Adam Warski



I’m a programmer. I started with Quick Basic and Turbo Pascal in the ’90s, then moved on to Scheme, OCaml, Smalltalk, Prolog, C, and Java during my studies and to more Java, Scala, and other JVM (and some non-JVM) languages during my professional career.

I completed a master’s degree in Computer Science at the University of Warsaw. After that, I worked at JBoss/RedHat, where I was introduced to remote work and open-source software. Both stayed with me: I’ve worked remotely ever since (our company is fully remote), and we’re heavy OSS users (and developers). Later, I did some Java consulting and development. In 2009, together with Tomek, Jan, and Paweł, we co-founded SoftwareMill. That’s where I work to this day, leading the research & development efforts. Since 2023, we’ve been part of the VirtusLab group.

I’ve created and maintained open-source projects for more than 16 years. I enjoy sharing what I learn through articles, videos, and conferences. Not only is it great to see your work being helpful to others, but the community is an invaluable gauge as to which ideas are worth pursuing and solve real problems and which don’t.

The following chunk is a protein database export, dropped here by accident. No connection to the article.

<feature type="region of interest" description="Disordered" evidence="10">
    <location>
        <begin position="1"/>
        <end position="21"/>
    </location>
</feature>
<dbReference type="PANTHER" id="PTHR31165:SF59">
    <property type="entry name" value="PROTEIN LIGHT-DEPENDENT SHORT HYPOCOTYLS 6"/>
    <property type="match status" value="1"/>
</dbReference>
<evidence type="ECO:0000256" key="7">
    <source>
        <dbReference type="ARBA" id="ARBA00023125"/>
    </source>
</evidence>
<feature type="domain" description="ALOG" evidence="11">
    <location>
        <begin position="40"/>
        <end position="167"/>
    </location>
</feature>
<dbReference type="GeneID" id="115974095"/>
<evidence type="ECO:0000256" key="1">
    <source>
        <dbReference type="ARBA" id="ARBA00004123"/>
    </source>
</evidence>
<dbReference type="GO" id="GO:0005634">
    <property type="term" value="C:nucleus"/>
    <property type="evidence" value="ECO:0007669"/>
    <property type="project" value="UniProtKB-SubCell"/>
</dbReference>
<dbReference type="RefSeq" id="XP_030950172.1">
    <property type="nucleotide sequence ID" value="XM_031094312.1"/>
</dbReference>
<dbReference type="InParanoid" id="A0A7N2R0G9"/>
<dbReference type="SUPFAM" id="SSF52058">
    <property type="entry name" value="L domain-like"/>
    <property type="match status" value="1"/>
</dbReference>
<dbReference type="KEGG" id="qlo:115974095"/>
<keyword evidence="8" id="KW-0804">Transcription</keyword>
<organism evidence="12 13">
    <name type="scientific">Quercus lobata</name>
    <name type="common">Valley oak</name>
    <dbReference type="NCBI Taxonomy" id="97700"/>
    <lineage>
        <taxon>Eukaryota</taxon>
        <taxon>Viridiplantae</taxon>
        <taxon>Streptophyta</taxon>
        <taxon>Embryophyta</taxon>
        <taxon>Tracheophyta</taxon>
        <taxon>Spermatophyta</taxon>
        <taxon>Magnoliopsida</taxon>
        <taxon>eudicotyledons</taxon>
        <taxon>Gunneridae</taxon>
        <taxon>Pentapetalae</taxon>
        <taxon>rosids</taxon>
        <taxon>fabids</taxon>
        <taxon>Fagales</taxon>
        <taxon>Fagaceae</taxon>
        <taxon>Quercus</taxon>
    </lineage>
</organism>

My main interests have always revolved around the back end, lately gravitating towards “developer experience”. I highly value the elegance and code verification capabilities granted by statically typed functional programming (FP). One of my goals is to expand the presence of FP in “every day” programming toolkits. This means balancing practicality, conciseness, maintainability, abstraction, and safety. It also involves understanding the fundamental benefits and trade-offs of approaches such as functional or reactive programming.

Another axis of my interest is distributed systems and architectures, especially when it comes to understanding the fundamental value and limitations that each specific approach brings. I aim to be technically honest when choosing and recommending a particular approach, not based on personal preferences or fashions but on sound technical arguments. That’s why several of my articles explore architectures of systems like Kafka, their scaling and replication characteristics, and various approaches to messaging.

Finally, since IT stands for “Information Technology”, I believe there’s underappreciated value in ensuring that information doesn’t disappear. On one hand, this means data replication; on the other, it means not deleting the data in the first place. That is the focus of the Envers project, as well as my research into event sourcing, which might be implemented successfully not only through large-scale architectures like CQRS but also in smaller, relational systems.

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